Also, in conventional bale opening equipment of the aforesaid type, the perpendicular relationship between the axis of the rotating member and the direction of movement along the aligned bales results in the head removing fiber from only one bale at a time. Frequently, the aligned bales consist of fibers of different types which must be subsequently blended, but no pre-blending of the removed fibers can be obtained from conventional bale opening equipment of the aforesaid type since fiber is removed from one bale at a time, in sequence, for delivery to further processing and blending equipment.

In most known bale opening equipment of the aforesaid type, the movement of the carriage and the head are controlled to move in a set pattern by which the carriage is moved back and forth along the aligned bales, and the head is moved vertically downwardly by a predetermined amount each time the head makes a new pass along the bales. However, because the different bales in the alignment or lay down may be different in terms of density, fiber type and other variables, the movement of the head across these different bales at a constant vertical height will often result in different quantities of fibers being removed from the individual bales, whereby such fibers will not be blended in correct proportions. In Trutzschler U.S. Pat. No. 4,297,766, a particular control system is disclosed in which the total quantity of each bale is determined, and a computer is used to compare such total quantity with the number of passes to be made by the head to determine the portion of the total which is to be removed during each pass of the head. The computer then controls the movement of the head to insure that it removes such determined portion. In both of the aforesaid known control systems, the head is moved across the bales at a constant vertical height during each pass, without compensation for any variations in the level of the top surface of a bale, and since the aforesaid variations in different bales will often result in the fibers in the bale reacting differently to the passage of teeth therethrough so as to create variations in the levels of the bales themselves, the failure to compensate for these variations can result in different, uncontrolled quantities of fiber being removed from the bales by the head, even to the extent, in some cases, of the head removing quantities of fibers that are sufficient to choke the head.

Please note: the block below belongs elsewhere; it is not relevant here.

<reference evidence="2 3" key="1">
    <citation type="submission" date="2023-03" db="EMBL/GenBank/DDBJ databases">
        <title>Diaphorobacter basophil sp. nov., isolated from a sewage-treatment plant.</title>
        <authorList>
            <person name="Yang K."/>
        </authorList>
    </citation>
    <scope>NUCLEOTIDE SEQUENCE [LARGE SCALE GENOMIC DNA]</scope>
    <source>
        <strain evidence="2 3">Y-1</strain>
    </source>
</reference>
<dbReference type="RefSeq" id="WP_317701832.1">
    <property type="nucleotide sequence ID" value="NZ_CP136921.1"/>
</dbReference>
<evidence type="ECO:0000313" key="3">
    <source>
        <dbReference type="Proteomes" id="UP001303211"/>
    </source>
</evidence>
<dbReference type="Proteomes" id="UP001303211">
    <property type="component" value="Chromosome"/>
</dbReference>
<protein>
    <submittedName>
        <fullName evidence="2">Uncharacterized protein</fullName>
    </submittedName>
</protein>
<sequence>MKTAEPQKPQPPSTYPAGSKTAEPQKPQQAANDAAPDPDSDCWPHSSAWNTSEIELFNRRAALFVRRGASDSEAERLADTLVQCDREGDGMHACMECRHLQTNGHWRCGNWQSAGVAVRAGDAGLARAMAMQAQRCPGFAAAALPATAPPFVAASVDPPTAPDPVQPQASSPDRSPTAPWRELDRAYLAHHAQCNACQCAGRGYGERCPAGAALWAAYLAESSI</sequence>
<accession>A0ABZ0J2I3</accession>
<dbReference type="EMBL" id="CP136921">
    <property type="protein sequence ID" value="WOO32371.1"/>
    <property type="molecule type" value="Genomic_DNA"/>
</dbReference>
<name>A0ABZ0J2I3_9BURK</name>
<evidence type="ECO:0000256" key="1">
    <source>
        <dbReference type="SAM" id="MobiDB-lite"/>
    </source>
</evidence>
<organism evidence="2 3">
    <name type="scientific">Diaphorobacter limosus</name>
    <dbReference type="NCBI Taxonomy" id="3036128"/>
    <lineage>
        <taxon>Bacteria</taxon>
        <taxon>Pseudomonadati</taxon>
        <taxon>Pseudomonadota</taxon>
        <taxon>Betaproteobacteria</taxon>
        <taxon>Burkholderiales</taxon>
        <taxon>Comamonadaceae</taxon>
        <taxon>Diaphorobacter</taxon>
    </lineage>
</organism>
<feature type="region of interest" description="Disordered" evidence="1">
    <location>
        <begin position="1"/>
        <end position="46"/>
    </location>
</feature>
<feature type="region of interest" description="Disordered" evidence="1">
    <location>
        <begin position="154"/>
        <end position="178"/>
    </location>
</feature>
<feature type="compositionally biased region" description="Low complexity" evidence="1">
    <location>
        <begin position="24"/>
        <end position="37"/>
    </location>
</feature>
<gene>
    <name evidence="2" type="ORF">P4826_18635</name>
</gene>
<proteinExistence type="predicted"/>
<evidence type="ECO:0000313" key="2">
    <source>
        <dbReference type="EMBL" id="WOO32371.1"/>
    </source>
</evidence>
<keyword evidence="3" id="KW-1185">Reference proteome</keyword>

In the apparatus of the present invention, the aforesaid problems of known apparatus are significantly alleviated, and additional features are also provided to improve the operation of the apparatus of the present invention.

SUMMARY OF THE INVENTION